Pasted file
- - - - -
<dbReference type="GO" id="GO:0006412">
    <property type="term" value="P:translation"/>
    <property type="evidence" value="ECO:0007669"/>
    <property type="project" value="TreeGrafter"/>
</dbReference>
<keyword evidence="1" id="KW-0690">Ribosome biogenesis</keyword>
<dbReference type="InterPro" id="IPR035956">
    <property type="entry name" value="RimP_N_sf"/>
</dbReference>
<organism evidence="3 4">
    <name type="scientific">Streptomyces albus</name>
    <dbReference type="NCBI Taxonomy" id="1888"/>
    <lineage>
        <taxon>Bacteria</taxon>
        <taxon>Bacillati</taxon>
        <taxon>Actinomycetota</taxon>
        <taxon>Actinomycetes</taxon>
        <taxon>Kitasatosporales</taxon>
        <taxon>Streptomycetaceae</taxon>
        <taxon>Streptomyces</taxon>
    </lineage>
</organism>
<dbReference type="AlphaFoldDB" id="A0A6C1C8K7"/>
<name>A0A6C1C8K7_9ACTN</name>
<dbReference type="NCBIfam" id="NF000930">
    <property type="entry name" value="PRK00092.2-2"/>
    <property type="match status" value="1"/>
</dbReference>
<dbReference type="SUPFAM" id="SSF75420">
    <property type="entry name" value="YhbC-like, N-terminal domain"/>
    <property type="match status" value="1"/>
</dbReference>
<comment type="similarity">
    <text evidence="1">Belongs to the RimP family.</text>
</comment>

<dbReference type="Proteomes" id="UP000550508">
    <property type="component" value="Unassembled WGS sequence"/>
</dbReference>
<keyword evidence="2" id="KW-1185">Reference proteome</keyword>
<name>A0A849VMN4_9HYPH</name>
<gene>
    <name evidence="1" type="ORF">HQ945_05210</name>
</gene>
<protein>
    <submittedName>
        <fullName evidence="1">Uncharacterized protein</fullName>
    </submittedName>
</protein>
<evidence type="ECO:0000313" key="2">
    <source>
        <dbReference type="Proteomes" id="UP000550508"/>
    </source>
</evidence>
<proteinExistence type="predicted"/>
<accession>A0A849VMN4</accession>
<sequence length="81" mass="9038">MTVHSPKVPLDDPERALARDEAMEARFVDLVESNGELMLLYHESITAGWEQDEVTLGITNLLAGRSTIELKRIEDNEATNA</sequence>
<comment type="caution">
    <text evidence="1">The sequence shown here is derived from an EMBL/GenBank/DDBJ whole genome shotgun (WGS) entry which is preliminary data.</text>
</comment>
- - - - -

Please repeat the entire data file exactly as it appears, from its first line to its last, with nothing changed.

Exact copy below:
<dbReference type="GO" id="GO:0006412">
    <property type="term" value="P:translation"/>
    <property type="evidence" value="ECO:0007669"/>
    <property type="project" value="TreeGrafter"/>
</dbReference>
<keyword evidence="1" id="KW-0690">Ribosome biogenesis</keyword>
<dbReference type="InterPro" id="IPR035956">
    <property type="entry name" value="RimP_N_sf"/>
</dbReference>
<organism evidence="3 4">
    <name type="scientific">Streptomyces albus</name>
    <dbReference type="NCBI Taxonomy" id="1888"/>
    <lineage>
        <taxon>Bacteria</taxon>
        <taxon>Bacillati</taxon>
        <taxon>Actinomycetota</taxon>
        <taxon>Actinomycetes</taxon>
        <taxon>Kitasatosporales</taxon>
        <taxon>Streptomycetaceae</taxon>
        <taxon>Streptomyces</taxon>
    </lineage>
</organism>
<dbReference type="AlphaFoldDB" id="A0A6C1C8K7"/>
<name>A0A6C1C8K7_9ACTN</name>
<dbReference type="NCBIfam" id="NF000930">
    <property type="entry name" value="PRK00092.2-2"/>
    <property type="match status" value="1"/>
</dbReference>
<dbReference type="SUPFAM" id="SSF75420">
    <property type="entry name" value="YhbC-like, N-terminal domain"/>
    <property type="match status" value="1"/>
</dbReference>
<comment type="similarity">
    <text evidence="1">Belongs to the RimP family.</text>
</comment>

<dbReference type="Proteomes" id="UP000550508">
    <property type="component" value="Unassembled WGS sequence"/>
</dbReference>
<keyword evidence="2" id="KW-1185">Reference proteome</keyword>
<name>A0A849VMN4_9HYPH</name>
<gene>
    <name evidence="1" type="ORF">HQ945_05210</name>
</gene>
<protein>
    <submittedName>
        <fullName evidence="1">Uncharacterized protein</fullName>
    </submittedName>
</protein>
<evidence type="ECO:0000313" key="2">
    <source>
        <dbReference type="Proteomes" id="UP000550508"/>
    </source>
</evidence>
<proteinExistence type="predicted"/>
<accession>A0A849VMN4</accession>
<sequence length="81" mass="9038">MTVHSPKVPLDDPERALARDEAMEARFVDLVESNGELMLLYHESITAGWEQDEVTLGITNLLAGRSTIELKRIEDNEATNA</sequence>
<comment type="caution">
    <text evidence="1">The sequence shown here is derived from an EMBL/GenBank/DDBJ whole genome shotgun (WGS) entry which is preliminary data.</text>
</comment>